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HMRC internal manual

VAT Refunds Manual

Who is entitled to claim: assignment of right to claim

Output tax

Where a person has over-declared his output tax liability he is entitled to make a claim to recover that overstated VAT under section 80 of the VAT Act 1994.

That right to make a claim was held by the Court of Appeal in CRC -v- Midlands Co-operative Society Ltd [2008] EWCA Civ 305; [2008] STC 1803; [2008] BVC 414 to be property (a chose in action) within the meaning of section 136(1) of the Law of Property Act 1925.

Because the right to make a claim is property it can be transferred, assigned or sold and if it can be transferred assigned or sold, it can be enforced by somebody other than the person who actually made the over-declaration of output tax.

The person who made the over-declaration of output tax is known in the legislation (section 133 of the Finance Act 2008) as the original creditor and the person to whom the right to make the claim is assigned is referred to as the current creditor.

You are most likely to see assigned rights to claim where a person has transferred his entire business as a going concern.

Where that happens and the transferor (or original creditor) retains nothing of the business, it will be reasonable to conclude (if there is no evidence to the contrary) that any over-declaration of output tax made by the transferor (or original creditor), and not claimed at the time of the transfer of the business, will be enforceable by the transferee (or current creditor).

If it is clear from the contract or deed of transfer that it was intended that all of the transferor’s property was to pass to the transferee, we can probably reasonably assume that rights to claim have also passed to the transferee.

If, on the other hand, the sale agreement explicitly transfers certain aspects of VAT liabilities or entitlements but the right to claim over-declared VAT is not mentioned, you should proceed on the assumption that the transferor has retained any such rights that may exist.

Where a person transfers only part of his business, you will need to establish, by reference to the deeds of transfer, the contracts and sale and purchase agreements exactly what was transferred to the transferee.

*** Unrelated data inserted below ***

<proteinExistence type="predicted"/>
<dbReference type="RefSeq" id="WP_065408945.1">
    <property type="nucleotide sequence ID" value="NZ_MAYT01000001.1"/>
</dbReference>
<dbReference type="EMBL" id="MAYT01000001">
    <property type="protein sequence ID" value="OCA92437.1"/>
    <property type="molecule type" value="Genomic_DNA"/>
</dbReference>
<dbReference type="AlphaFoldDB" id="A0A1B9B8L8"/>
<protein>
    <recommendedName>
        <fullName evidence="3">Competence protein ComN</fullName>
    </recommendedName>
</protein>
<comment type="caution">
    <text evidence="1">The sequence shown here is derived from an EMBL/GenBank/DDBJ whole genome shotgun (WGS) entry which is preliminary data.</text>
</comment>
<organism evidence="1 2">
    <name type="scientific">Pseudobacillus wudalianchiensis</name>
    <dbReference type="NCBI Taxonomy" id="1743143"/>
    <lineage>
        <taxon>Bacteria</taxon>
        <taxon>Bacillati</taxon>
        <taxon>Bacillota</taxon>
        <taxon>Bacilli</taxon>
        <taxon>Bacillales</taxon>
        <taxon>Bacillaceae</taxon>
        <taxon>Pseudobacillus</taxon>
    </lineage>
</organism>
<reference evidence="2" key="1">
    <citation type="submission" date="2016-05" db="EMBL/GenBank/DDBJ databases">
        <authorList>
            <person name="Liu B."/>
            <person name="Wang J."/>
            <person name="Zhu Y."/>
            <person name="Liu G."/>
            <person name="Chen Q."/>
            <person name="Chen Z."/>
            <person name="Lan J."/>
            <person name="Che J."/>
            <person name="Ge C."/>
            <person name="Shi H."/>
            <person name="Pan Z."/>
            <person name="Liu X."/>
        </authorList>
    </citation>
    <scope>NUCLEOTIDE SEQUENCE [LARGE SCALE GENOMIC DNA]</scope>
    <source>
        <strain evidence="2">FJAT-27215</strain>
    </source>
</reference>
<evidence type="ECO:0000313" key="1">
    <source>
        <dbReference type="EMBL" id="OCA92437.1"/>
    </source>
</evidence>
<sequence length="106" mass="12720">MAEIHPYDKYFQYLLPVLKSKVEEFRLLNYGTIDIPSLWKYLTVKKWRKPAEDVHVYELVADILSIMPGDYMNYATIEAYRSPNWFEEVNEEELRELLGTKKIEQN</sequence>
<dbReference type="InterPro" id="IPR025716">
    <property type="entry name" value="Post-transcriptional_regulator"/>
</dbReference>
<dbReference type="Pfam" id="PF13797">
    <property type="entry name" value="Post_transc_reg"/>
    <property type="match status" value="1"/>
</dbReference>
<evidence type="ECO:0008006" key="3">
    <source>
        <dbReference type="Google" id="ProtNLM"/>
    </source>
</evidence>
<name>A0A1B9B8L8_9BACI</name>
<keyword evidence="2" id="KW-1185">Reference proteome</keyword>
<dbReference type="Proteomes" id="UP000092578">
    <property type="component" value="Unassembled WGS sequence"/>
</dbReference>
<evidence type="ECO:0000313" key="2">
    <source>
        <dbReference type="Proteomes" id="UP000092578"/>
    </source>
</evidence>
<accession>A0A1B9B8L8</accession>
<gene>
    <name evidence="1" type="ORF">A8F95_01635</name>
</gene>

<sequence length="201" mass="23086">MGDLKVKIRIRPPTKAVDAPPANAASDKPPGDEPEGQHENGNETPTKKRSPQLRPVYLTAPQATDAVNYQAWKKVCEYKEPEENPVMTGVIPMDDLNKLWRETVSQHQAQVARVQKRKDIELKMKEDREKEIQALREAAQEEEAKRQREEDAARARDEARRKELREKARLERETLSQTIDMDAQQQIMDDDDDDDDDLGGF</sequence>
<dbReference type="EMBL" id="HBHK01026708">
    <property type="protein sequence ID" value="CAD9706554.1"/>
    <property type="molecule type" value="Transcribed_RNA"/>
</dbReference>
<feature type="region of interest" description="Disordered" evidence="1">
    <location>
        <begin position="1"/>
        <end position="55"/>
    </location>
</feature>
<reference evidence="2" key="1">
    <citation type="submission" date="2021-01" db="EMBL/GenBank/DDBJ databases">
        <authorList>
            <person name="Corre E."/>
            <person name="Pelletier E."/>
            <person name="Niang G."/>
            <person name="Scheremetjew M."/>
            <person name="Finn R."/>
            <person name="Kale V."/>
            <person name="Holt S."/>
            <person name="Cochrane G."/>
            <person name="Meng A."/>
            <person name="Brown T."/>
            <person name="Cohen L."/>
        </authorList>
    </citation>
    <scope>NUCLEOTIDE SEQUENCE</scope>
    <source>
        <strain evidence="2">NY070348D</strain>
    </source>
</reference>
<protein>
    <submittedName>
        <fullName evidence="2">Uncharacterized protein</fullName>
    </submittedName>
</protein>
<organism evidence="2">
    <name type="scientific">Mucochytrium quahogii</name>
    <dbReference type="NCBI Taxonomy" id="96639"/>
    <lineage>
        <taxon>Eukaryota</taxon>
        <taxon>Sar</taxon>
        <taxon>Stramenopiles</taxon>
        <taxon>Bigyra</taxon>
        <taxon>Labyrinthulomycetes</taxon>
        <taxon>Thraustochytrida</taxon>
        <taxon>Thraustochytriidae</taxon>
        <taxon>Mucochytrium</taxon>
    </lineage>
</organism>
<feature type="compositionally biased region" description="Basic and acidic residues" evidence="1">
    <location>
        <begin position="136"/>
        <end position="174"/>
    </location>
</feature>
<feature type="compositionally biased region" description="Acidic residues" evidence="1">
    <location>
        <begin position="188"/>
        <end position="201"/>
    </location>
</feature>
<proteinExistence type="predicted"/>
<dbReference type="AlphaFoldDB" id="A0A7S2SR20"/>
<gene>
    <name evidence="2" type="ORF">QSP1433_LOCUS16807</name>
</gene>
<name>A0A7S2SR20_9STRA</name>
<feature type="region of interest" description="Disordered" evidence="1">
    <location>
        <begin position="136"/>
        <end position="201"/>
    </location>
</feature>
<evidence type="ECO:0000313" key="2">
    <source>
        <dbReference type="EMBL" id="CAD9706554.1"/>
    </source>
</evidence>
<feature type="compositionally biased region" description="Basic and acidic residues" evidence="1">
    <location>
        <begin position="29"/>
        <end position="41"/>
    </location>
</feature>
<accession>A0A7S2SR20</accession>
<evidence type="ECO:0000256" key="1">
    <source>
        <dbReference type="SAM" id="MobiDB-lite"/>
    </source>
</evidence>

Whilst it is perfectly possible for the right to make a section 80 claim to be transferred, assigned or sold on its own as property in its own right, it will probably be quite rare.

Where a claim is made by an assignee (or current creditor), the provisions of section 133 of the Finance Act 2008 apply so that all of the set-offs that would be made against the claim made were it made by the original creditor, are made against the claim made against the current creditor.

So, for example, Jack has a business manufacturing pails and he has been accounting for VAT on his supplies of pails. In January 2017, he transfers his business as a going concern to Jill. In February, it emerges that there is no VAT due on the supply of pails which is exempt. The right to make the claim under section 80 is now Jill’s, not Jack’s.

Jill makes the claim in March 2017 and can claim going back to the quarter beginning 1 January 2013. That claim has to take into account all of the input tax that Jack deducted on the assumption that the supply of pails was taxable. It also has to take into account the substantial input tax deduction that Jack made on the capital refurbishments made to the factory in 2011.

Section 133 simply ensures that the claim that Jill has is no better than the claim that Jack would have had.

If you get a claim from a person other than the person who made the over-declaration of output tax, you must check that that person does, in fact, have the right to make the claim. If he can produce no evidence to show that the right to claim has been assigned to him, you should simply refuse to entertain the claim.

Input tax

Normally speaking, a deduction of input tax may only be made by the taxpayer who made the taxable supplies to which the input tax was attributable.

There is specific provision made, however, in regulation 6(3) of the VAT Regulations 1995 that where a business is transferred as a going concern and the transferee adopts the VAT registration number of the transferor, the right to claim deduction of any input tax is one of the things that is transferred to the transferee.